Tuesday, October 26, 2010

Ape House

I am a bit astounded at some of the negative comments I have read, here and there, about Sara Gruen's latest novel, Ape House.
I think she is getting an unjustified bad rap!
[Wrap?] <-- Whatever the correct term is, reviewers are being mean is what I mean!
Most of the criticisms seem to be involving the idea that the book is not really about monkeys, in other words, the main characters end up being people [God forbid].
See, for this I was thankful. I don't really like monkeys all that much. Even though I myself tend to drag my knuckles now and then, overall -- I still find people a lot more interesting.
OK, so the book is hilarious and serious all at once. Always a great mix for me.
And the hilarious stuff isn't too goofy, and I appreciate that. I hate goofy. Hilarity in fiction, for me, has to be restrained and appropriate.
Gruen stays within these Bookpuddle-induced limits.
There is stuff simultaneously funny and not-at-all-funny about the entire premise of the book.
An apiary is bombed by activists. No. Wait. An apiary is where bees are kept.
Ummm... an ape……. thing…. no [better yet] an ape house is blown to smithereens by militant whackjobs who think the bonobos [<-- a species of Congolese ape] would be better off unconfined. Funny, yet not at all.
Isabel Duncan, the fully-dedicated Jane Goodall-like proprietress is horribly injured. She's taken to the hospi
tal for reconstructive surgery, and during this time the apes roost in the surrounding trees, as the media trucks are put into high gear to catch every moment of the impending drama.
I don't want to spoil the book for readers who have not been there yet, so I don't want to say much about the pornographer guy that buys the escaped apes and creates his own subscriber-funded reality show, exploiting them with the help of cameras that capture their every now-domestic activity -- or the Joe Six-Pack type of honest reporter from the New York Times [or is it the Weekly Times? A tabloid? Only we, the reader need to know…] who takes a special interest in the case and writes the ground-breaking story that will finally emancipate our distant ancestors.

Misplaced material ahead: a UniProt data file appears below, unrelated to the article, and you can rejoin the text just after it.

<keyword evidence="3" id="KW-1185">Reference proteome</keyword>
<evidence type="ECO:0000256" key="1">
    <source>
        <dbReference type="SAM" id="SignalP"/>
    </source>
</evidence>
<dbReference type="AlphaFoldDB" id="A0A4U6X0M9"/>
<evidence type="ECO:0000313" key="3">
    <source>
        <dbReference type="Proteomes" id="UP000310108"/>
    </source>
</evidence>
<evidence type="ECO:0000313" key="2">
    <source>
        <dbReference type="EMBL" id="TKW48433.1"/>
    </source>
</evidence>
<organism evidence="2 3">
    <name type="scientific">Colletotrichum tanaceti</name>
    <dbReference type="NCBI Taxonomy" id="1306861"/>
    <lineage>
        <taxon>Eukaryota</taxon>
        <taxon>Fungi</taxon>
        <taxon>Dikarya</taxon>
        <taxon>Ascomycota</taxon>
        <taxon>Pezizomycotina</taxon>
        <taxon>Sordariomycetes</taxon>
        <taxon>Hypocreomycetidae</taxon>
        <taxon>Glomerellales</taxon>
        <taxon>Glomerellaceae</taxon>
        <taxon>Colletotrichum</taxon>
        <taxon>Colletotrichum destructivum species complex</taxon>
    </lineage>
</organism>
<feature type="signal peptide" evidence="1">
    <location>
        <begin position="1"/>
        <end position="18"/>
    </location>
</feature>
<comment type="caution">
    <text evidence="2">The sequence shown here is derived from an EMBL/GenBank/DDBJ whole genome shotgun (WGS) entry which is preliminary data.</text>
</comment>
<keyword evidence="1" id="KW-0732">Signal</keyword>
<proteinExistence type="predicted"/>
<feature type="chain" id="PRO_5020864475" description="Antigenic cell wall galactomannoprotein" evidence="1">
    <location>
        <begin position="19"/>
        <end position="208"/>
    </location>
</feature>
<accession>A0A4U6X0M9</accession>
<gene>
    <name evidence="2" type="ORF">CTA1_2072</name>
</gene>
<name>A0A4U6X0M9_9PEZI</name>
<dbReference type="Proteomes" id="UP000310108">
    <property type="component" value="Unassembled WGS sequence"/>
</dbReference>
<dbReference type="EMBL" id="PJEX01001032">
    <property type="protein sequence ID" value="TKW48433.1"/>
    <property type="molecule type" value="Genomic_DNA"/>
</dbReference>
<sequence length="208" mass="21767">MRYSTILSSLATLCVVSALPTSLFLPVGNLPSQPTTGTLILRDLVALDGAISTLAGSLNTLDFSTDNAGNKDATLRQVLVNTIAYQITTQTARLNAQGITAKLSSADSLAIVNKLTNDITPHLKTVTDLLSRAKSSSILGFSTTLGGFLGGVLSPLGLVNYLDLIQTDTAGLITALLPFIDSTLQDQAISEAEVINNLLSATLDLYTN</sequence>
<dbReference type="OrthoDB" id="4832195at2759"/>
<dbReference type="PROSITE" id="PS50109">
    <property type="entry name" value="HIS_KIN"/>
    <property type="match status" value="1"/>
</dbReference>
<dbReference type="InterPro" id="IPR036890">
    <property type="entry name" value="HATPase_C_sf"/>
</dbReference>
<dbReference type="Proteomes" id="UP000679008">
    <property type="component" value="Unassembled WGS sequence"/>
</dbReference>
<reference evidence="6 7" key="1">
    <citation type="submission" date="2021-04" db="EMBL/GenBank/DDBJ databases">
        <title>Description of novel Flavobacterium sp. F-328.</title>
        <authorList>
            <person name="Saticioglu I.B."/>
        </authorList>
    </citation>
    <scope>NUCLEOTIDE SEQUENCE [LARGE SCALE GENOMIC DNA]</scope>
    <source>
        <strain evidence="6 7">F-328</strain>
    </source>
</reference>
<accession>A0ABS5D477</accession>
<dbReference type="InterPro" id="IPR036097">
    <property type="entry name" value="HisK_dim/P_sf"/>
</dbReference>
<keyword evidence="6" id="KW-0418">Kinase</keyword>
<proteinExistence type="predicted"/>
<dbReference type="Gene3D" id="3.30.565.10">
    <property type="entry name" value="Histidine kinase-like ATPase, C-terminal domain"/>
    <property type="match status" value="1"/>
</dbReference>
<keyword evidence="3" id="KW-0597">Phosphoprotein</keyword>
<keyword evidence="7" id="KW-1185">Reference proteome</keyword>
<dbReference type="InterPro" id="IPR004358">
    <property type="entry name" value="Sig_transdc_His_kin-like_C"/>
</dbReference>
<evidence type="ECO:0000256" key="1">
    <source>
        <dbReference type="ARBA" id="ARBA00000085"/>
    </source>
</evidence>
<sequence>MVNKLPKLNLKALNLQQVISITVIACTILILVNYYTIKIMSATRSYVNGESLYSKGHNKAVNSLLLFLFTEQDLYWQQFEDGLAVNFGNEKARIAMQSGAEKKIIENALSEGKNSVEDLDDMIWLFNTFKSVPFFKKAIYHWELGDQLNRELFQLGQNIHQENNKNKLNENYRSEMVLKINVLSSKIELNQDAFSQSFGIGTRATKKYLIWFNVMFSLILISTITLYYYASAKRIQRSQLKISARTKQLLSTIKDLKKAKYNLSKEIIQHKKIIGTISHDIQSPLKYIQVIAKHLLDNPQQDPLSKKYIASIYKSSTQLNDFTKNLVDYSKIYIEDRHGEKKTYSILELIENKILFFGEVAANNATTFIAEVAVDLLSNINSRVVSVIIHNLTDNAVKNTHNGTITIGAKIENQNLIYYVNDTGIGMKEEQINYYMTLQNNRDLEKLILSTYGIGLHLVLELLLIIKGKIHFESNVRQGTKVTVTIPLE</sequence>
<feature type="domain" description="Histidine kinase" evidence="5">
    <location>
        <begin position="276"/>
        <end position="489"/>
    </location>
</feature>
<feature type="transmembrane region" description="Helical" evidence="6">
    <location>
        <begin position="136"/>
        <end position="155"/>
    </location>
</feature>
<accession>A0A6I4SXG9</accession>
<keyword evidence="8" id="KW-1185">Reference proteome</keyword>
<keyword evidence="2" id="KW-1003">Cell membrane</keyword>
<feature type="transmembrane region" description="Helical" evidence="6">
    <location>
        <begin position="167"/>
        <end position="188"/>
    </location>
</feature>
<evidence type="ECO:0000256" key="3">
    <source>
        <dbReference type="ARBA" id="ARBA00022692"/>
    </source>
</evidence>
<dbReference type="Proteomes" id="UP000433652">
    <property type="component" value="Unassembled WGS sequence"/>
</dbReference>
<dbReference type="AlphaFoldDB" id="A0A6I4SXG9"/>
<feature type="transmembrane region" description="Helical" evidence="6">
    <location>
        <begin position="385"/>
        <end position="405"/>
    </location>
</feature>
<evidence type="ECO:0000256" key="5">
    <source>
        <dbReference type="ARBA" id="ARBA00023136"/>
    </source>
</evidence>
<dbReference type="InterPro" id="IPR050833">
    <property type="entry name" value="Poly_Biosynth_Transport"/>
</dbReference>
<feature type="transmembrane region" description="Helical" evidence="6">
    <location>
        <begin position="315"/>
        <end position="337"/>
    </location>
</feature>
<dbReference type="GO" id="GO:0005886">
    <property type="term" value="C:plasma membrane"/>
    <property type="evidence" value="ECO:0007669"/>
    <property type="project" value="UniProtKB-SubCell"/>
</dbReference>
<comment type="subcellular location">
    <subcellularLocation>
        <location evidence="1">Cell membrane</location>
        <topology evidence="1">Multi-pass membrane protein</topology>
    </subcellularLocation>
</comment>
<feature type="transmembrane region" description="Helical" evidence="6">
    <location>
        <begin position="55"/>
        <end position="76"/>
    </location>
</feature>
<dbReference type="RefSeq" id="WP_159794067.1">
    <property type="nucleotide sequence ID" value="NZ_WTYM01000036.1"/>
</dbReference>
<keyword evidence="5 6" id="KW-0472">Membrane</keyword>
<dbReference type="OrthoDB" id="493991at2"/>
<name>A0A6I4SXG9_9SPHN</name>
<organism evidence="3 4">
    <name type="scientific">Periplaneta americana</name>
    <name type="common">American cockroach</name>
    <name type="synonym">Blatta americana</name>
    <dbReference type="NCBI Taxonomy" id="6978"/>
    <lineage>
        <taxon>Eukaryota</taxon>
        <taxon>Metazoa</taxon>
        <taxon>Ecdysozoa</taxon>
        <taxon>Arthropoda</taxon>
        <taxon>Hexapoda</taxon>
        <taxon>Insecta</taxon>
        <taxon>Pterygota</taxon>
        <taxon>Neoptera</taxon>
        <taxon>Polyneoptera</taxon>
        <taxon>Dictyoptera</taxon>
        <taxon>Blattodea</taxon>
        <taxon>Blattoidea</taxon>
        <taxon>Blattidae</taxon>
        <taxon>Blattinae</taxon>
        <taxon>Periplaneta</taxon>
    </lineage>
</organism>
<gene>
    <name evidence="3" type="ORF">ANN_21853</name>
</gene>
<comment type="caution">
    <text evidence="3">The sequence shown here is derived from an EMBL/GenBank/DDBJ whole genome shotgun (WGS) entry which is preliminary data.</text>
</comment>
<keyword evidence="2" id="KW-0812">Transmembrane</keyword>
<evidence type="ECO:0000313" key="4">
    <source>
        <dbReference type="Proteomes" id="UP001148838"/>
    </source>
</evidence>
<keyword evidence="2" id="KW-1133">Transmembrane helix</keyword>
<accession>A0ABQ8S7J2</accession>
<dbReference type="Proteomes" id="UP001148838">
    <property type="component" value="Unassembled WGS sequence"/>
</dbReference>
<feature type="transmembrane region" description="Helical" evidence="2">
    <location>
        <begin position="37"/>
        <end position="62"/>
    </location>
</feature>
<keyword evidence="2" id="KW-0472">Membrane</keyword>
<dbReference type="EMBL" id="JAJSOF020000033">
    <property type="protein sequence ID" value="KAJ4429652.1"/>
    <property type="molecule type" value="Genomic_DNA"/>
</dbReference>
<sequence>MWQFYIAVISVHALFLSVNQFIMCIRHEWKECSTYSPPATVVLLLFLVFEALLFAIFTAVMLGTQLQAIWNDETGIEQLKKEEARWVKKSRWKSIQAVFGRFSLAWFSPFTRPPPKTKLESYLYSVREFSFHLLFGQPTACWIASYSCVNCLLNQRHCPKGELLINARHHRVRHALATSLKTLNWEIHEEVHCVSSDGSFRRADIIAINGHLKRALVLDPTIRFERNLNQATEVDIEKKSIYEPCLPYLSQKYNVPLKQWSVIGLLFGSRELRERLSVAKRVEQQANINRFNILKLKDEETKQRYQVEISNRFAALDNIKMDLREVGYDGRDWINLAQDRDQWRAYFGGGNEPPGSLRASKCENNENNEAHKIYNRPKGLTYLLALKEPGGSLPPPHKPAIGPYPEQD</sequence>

Or not.
By way of many revolving subplots, Sara Gruen shows us [and I think she does it in a very entertaining and convincing way] that our own alleged evolutionary superiority can be validly questioned as we observe how we may yet be susceptible to the exploitation of innocence when it comes to our fascination with the [as yet] animal kingdom. There are times when all of these apes are, without exception, more evolved than we are. [<-- Funny] And times when true reality kicks in, and we realize where we are on the favorable evolutionary side of things. And this fact should never give us license toward exploitation. It should always point to greater responsibility, and respect for others.
No matter who those others should be.
[<-- Not so funny]
I think it is a remarkable book.
A final word, and then I am going to go and eat a bunch a bananas, regurgitate them, and then eat them again --> I liked this book more than I liked Water For Elephants.
And go figure -- I like elephants better than monkeys.
One week from tonight Sara Gruen shall be a mere few blocks from where I am writing this -- at my favorite bookstore, and I shall be there.
I hope that in the crush of other people lined up like so many shrapnel-stricken bonobos, I have the presence of mind to say "I loved your book" as she signs my own copy.
To get yours -- click
--> HERE.

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